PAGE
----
Introduction: Adaptation to heat (acclimation [ACC]) and exercise training (EX) require global changes at all levels of body organization to enhance muscle performance. In this investigation, we combined these stressors and examined physiological and genomic aspects of adaptation in skeletal muscle (soleus).
Methods: Rats were divided into four groups: C (controls), ACC-acclimated to heat only at 34°C, EX-aerobic exercise on a treadmill at 24°C, and EXAC-acclimated to combined heat and aerobic training. The ACC period was 30 d. Isometric force generation was measured using isolated muscle preparations stimulated at 1-100 Hz, allowing assessment of muscle endurance. Global genomic responses of homeostatic genes were detected using a complementary DNA (cDNA) Atlas array (Rat 1.2; Clontech Laboratory, Palo Alto, CA).
Results: Significantly elevated force generation (P < 0.05) was only found in the EXAC group along with a marked decrease in relaxation velocity. Both heat-treated groups (ACC and EXAC) demonstrated less of a drop in power at stimulation frequencies above the highest force generation (P < 0.05). Gene reprogramming was noted in all treatment groups with stressor-specific dynamic profiles. Improved force generation in the EXAC soleus coincided with significant up-regulation in expression levels of genes encoding sarcoplasmic Ca2+-transporting proteins (SERCA2 and inositol triphospate receptor), glycolysis rate-limiting enzyme (phosphofructokinase), mitochondrial lipid metabolism (CPTII), and stress proteins with antiapoptotic or apoptotic activity.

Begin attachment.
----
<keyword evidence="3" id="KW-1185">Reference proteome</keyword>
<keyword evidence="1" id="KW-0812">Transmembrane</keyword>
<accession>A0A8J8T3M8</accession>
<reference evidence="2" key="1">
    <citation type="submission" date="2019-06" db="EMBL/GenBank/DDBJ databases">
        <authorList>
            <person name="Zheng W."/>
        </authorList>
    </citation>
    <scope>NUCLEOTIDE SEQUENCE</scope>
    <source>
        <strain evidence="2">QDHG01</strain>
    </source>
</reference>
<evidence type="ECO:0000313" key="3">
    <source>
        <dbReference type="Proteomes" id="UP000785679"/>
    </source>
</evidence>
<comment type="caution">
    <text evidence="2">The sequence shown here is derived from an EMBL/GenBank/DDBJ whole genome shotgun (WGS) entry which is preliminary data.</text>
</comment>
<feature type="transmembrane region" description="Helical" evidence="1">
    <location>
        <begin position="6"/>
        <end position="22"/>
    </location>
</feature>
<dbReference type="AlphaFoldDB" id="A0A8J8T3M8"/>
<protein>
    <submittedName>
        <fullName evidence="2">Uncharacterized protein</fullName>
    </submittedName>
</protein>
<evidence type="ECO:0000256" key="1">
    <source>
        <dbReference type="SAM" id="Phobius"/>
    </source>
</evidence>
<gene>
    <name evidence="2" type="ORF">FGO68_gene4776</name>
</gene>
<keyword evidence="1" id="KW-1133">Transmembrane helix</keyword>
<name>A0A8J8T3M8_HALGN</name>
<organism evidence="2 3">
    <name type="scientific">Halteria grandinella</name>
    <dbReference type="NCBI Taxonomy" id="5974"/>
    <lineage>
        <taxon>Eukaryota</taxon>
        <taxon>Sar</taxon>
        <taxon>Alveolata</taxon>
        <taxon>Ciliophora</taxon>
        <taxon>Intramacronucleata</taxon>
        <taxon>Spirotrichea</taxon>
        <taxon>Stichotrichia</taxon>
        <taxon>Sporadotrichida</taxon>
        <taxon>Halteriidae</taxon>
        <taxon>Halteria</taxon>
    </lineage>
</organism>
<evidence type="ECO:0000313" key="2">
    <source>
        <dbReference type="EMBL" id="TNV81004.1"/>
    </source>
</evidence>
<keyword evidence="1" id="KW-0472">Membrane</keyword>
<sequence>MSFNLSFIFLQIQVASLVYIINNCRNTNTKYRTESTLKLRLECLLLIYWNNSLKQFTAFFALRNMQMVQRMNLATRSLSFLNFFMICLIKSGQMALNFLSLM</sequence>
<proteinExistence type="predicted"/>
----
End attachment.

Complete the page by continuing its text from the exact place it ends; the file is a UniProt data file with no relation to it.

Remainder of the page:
Conclusions: Our data suggest that EXAC-specific gene up-regulation and cross talk between genes assigned to their gene ontology categories (transport, metabolism, and stress) differ in abundance and/or expression level (compared with other treatment groups) and contributed to the physiological advantage demonstrated by the EXAC soleus.
Laboratory of Environmental Physiology, Faculty of Dental Medicine, The Hebrew University, Jerusalem, ISRAEL
Address for correspondence: Michal Horowitz, Ph.D., or Einat Kodesh, Ph.D., Laboratory of Environmental Physiology, The Hebrew University, PO Box 12272, Jerusalem 91120, Israel; E-mail: email@example.com.
Submitted for publication July 2009.
Accepted for publication September 2009.
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